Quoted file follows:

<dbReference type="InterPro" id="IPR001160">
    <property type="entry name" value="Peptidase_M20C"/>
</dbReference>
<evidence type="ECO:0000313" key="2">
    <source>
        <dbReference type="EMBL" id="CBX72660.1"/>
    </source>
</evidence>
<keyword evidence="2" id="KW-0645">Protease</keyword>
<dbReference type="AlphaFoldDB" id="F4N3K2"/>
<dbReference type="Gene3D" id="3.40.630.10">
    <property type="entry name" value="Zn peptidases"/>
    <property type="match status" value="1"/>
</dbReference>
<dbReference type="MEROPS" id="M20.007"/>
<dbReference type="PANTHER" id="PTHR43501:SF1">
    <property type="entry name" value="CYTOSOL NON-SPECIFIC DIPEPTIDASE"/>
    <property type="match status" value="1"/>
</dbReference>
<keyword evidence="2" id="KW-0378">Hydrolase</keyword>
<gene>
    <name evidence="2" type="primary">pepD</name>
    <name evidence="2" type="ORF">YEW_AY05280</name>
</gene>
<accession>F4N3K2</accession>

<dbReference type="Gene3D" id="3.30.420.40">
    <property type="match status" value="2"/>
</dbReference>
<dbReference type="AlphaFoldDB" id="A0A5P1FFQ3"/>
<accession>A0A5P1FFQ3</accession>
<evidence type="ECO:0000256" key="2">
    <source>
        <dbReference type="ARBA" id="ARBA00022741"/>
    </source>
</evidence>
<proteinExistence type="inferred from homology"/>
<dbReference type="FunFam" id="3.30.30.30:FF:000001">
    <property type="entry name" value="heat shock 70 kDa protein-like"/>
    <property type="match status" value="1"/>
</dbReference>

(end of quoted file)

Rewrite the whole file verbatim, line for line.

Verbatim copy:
<dbReference type="InterPro" id="IPR001160">
    <property type="entry name" value="Peptidase_M20C"/>
</dbReference>
<evidence type="ECO:0000313" key="2">
    <source>
        <dbReference type="EMBL" id="CBX72660.1"/>
    </source>
</evidence>
<keyword evidence="2" id="KW-0645">Protease</keyword>
<dbReference type="AlphaFoldDB" id="F4N3K2"/>
<dbReference type="Gene3D" id="3.40.630.10">
    <property type="entry name" value="Zn peptidases"/>
    <property type="match status" value="1"/>
</dbReference>
<dbReference type="MEROPS" id="M20.007"/>
<dbReference type="PANTHER" id="PTHR43501:SF1">
    <property type="entry name" value="CYTOSOL NON-SPECIFIC DIPEPTIDASE"/>
    <property type="match status" value="1"/>
</dbReference>
<keyword evidence="2" id="KW-0378">Hydrolase</keyword>
<gene>
    <name evidence="2" type="primary">pepD</name>
    <name evidence="2" type="ORF">YEW_AY05280</name>
</gene>
<accession>F4N3K2</accession>

<dbReference type="Gene3D" id="3.30.420.40">
    <property type="match status" value="2"/>
</dbReference>
<dbReference type="AlphaFoldDB" id="A0A5P1FFQ3"/>
<accession>A0A5P1FFQ3</accession>
<evidence type="ECO:0000256" key="2">
    <source>
        <dbReference type="ARBA" id="ARBA00022741"/>
    </source>
</evidence>
<proteinExistence type="inferred from homology"/>
<dbReference type="FunFam" id="3.30.30.30:FF:000001">
    <property type="entry name" value="heat shock 70 kDa protein-like"/>
    <property type="match status" value="1"/>
</dbReference>